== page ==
Irving's Grow Zone Program
The City of Irving has created a Grow Zone Program where it provides focus to city owned properties in an effort to positively impact the environment. A “Grow Zone” is an area where mowing is restricted and vegetation is allowed to grow.
Grow Zones help to improve the quality of our soil, water, and air, and also help to provide habitat structure for native and migrating wildlife. Ideally, Grow Zones should contain native and diverse vegetation, which helps to maximize ecosystem services provided by these spaces, and improve overall biodiversity.
Currently, Irving targets city-owned drainage swales and areas along streams as viable places for these Grow Zones.
Visit our Stormwater Interactive Mapping page to view current Grow Zones in the City of Irving.
Types of Grow Zones
Bioswales : are vegetated zones that rest within low-lying areas and that have water channeled through them.
Bioswales are a type of green infrastructure, or blue green infrastructure - as the concept has developed - and are designed to manage water quality and quantity in a watershed. Blue green infrastructure adopts a nature based solution to better help build more resilient communities, expand ecosystem services, and promote biodiversity.
The city chose existing drainage swales as viable locations for creating these bioswales. Historically, these swales were mowed and had aggressive turf grasses growing in them. In some areas, such as Running Bear Park, the undesirable grasses and other vegetation are removed from the site, and the area is seeded for native vegetation: wildflowers, prairie bunch grasses and other native plants. The soil is also prepped in these areas, where soil is transplanted from local riparian and prairie habitats in an effort to inoculate the new area with beneficial microbes, and transplant existing native seed banks from those habitats. The idea takes an ecosystem restoration approach, where we try to restore the ecosystem back to how it previously was before settlement and development occurred. This approach reduces maintenance requirements, and improves the environment in numerous ways.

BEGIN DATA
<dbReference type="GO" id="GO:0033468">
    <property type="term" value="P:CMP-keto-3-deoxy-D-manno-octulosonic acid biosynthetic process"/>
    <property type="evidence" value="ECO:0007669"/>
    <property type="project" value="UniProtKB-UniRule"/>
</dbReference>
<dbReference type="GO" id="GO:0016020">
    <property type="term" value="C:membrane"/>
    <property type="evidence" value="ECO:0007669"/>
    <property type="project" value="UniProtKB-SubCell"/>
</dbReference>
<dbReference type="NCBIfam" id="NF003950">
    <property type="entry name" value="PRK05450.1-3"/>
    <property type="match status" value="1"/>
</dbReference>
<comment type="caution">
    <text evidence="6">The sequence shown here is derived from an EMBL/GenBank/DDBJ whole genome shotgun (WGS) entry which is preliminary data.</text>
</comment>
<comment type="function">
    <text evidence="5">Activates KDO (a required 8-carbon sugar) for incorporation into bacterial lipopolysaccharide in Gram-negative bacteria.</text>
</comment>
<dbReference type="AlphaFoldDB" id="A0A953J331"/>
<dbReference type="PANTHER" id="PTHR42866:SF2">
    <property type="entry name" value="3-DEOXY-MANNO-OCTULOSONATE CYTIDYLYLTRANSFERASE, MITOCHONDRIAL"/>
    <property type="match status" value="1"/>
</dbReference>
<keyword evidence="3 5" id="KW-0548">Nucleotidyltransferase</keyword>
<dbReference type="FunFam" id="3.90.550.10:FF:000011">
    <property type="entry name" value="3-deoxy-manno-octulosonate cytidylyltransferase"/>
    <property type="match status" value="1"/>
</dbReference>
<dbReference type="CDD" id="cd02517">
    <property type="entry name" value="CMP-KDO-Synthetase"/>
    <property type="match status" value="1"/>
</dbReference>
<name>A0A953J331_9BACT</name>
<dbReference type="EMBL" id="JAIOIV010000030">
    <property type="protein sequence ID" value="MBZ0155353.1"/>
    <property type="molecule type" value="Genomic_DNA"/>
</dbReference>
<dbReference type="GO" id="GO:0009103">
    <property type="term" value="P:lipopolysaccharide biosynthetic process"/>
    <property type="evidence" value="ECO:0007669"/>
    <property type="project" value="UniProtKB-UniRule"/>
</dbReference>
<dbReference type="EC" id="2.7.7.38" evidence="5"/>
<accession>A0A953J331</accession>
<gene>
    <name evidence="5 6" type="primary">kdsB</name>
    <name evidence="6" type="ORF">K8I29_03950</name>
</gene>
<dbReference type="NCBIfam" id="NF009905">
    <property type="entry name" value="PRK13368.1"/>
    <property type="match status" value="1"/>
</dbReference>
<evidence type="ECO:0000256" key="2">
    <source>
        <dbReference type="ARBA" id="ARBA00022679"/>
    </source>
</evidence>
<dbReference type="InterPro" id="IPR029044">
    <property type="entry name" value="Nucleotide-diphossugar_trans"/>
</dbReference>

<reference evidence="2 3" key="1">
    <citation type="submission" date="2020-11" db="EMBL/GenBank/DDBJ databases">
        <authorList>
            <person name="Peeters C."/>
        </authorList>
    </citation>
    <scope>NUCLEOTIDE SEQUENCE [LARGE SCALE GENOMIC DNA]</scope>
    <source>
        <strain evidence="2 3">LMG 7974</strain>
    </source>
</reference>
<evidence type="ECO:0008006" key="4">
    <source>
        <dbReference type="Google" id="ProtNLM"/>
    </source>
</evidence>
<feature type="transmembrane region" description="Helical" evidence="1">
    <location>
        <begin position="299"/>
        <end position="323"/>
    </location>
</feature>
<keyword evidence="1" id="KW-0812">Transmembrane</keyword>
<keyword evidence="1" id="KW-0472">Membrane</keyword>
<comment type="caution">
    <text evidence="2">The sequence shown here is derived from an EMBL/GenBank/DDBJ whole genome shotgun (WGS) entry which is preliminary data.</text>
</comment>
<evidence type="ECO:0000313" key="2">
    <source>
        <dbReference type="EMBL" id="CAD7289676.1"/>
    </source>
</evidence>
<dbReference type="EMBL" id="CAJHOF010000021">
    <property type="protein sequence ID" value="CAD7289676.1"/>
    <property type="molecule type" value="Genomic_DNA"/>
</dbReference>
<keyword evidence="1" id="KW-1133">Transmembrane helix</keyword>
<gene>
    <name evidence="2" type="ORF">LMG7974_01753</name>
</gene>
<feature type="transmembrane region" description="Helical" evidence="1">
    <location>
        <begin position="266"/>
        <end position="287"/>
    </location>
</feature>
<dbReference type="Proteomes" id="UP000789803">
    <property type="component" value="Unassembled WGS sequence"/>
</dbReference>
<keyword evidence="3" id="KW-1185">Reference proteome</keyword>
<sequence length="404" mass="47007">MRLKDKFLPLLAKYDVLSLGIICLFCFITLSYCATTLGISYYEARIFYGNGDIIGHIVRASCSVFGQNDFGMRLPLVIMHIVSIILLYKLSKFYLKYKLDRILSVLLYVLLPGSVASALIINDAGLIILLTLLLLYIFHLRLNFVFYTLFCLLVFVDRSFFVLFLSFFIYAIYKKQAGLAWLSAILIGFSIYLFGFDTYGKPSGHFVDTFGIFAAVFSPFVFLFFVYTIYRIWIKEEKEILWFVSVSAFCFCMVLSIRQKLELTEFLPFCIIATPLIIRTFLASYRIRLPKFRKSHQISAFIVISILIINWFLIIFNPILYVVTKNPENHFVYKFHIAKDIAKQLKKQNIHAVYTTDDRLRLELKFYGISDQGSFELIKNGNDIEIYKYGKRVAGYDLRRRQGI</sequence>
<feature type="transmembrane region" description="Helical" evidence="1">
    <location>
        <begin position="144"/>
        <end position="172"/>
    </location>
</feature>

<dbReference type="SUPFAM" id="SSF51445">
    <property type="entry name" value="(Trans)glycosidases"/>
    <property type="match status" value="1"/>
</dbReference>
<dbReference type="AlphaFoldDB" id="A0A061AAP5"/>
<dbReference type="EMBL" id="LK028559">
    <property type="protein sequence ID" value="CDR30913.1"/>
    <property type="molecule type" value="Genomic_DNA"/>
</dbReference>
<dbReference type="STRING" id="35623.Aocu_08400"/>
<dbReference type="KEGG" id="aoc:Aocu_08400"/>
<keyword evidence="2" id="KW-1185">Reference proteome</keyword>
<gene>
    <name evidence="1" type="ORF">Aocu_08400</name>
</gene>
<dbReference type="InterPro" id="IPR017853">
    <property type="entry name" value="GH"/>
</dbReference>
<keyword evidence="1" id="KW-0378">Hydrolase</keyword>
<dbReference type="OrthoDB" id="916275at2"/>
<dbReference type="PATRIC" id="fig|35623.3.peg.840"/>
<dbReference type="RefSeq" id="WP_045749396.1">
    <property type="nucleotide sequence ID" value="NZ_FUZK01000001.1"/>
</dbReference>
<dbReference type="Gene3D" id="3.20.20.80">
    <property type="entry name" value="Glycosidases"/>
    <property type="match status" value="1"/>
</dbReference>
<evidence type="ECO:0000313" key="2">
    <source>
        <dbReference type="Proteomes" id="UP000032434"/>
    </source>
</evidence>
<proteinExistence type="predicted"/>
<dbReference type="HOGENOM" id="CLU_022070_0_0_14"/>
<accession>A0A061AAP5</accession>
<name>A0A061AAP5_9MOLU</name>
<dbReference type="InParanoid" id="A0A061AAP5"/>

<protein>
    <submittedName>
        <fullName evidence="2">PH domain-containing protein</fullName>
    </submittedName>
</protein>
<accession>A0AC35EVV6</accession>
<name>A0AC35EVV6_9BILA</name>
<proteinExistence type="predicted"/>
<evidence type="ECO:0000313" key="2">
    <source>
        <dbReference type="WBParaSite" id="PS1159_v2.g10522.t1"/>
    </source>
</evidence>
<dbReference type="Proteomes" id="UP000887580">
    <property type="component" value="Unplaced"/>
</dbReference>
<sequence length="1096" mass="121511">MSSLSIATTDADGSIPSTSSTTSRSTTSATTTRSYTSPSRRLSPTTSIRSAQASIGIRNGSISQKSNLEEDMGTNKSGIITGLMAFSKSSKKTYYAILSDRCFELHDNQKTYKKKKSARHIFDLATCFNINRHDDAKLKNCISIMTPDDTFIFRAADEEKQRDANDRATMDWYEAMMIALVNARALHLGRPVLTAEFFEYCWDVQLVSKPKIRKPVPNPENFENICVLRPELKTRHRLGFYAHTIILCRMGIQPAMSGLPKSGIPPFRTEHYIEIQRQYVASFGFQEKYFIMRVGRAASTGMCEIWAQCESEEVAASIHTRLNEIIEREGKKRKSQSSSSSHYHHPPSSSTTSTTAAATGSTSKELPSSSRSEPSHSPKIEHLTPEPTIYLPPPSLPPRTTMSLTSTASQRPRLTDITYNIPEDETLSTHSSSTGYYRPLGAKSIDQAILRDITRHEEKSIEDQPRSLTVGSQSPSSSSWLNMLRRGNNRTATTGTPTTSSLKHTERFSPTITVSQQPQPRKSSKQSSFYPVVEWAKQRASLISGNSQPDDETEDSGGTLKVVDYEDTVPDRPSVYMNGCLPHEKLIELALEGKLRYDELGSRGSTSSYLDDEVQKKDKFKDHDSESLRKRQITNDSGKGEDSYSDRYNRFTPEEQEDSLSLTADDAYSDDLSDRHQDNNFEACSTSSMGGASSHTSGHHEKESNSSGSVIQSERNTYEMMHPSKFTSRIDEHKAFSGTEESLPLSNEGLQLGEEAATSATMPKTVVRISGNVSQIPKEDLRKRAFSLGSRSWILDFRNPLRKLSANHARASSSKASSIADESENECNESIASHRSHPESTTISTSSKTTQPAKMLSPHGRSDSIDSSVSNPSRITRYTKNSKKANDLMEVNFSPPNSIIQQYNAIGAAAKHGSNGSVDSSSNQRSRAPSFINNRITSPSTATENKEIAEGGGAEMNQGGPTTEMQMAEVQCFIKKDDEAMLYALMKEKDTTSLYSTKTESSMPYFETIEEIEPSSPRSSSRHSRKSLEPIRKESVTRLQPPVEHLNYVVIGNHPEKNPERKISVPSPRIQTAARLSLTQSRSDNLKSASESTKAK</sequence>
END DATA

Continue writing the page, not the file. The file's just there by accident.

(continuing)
Sensitive Streamside Areas : are a type of Aquatic habitat found alongside streams that have been left natural with existing and or native seeded vegetation, and that have restricted maintenance activity.
Sensitive Streamside Areas are one example of an environmentally sensitive area, and can also be understood and described as a protected riparian habitat or buffer. Often these areas have been developed over and right up to; when this happens, erosional evens are more likely to occur, as well as flood events and water pollution...not to mention habitat destruction that impacts wildlife. When riparian buffers are maintained, they can often have turf grass present, and that is put on a regular mowing schedule. Not only is this approach labor intensive and harmful for air quality, but it offers little biodiversity and limits potential ecosystem services provided.
More Info & Benefits of this habitat
From an ecosystem perspective, areas that exist along the edges of any aquatic habitat are referred to as riparian habitat. Riparian buffers are important habitat corridors for wildlife and act as a natural buffer from pollution. It’s helpful to think of these areas as sponges that help to soak up and sequester any potential pollutants that pass through them. Microbial life in the soil helps to cycle nutrients and breakdown many of these pollutants, allowing for uptake by plants, and cycling back into the atmosphere.
Maintaining Riparian buffers are helpful for many reasons, including preventing erosion, as the roots of the plants - especially native grasses - help to bind and stabilize the soil in place. This same action of the plants roots also helps to encourage infiltration of stormwater into the ground. As is the case with bioswales - or any habitat with diverse and robust vegetation that is left to grow natural, air quality is improved through reduction of CO2 and air pollutants from the atmosphere, and cooling of ambient and surface temperatures.
The city looks for areas alongside stream corridors that have existing turf grasses present, and or erosion concerns. These areas already have preserved buffers from developments, and so are prime for instituting as a Sensitive Streamside Area.